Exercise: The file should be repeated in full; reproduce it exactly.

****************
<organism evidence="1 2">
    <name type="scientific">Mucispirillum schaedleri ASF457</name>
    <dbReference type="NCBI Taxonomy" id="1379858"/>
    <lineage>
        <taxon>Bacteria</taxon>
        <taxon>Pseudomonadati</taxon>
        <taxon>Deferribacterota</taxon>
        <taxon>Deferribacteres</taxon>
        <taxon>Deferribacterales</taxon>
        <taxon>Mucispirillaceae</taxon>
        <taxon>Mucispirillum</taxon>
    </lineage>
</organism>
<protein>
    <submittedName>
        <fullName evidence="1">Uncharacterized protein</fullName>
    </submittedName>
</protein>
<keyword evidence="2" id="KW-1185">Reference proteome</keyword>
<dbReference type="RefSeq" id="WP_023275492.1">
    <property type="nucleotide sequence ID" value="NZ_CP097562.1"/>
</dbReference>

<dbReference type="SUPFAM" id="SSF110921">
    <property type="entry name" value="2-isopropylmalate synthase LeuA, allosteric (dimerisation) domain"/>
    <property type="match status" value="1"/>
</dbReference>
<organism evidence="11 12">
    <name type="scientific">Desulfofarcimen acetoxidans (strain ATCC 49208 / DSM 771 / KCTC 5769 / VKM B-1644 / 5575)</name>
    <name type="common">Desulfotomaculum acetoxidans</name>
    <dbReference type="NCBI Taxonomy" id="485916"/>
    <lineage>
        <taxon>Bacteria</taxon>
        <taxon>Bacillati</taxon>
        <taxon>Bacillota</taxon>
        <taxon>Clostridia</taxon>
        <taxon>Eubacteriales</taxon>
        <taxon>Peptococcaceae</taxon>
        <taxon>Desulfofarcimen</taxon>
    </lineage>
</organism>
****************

<organism evidence="1 2">
    <name type="scientific">Mucispirillum schaedleri ASF457</name>
    <dbReference type="NCBI Taxonomy" id="1379858"/>
    <lineage>
        <taxon>Bacteria</taxon>
        <taxon>Pseudomonadati</taxon>
        <taxon>Deferribacterota</taxon>
        <taxon>Deferribacteres</taxon>
        <taxon>Deferribacterales</taxon>
        <taxon>Mucispirillaceae</taxon>
        <taxon>Mucispirillum</taxon>
    </lineage>
</organism>
<protein>
    <submittedName>
        <fullName evidence="1">Uncharacterized protein</fullName>
    </submittedName>
</protein>
<keyword evidence="2" id="KW-1185">Reference proteome</keyword>
<dbReference type="RefSeq" id="WP_023275492.1">
    <property type="nucleotide sequence ID" value="NZ_CP097562.1"/>
</dbReference>

<dbReference type="SUPFAM" id="SSF110921">
    <property type="entry name" value="2-isopropylmalate synthase LeuA, allosteric (dimerisation) domain"/>
    <property type="match status" value="1"/>
</dbReference>
<organism evidence="11 12">
    <name type="scientific">Desulfofarcimen acetoxidans (strain ATCC 49208 / DSM 771 / KCTC 5769 / VKM B-1644 / 5575)</name>
    <name type="common">Desulfotomaculum acetoxidans</name>
    <dbReference type="NCBI Taxonomy" id="485916"/>
    <lineage>
        <taxon>Bacteria</taxon>
        <taxon>Bacillati</taxon>
        <taxon>Bacillota</taxon>
        <taxon>Clostridia</taxon>
        <taxon>Eubacteriales</taxon>
        <taxon>Peptococcaceae</taxon>
        <taxon>Desulfofarcimen</taxon>
    </lineage>
</organism>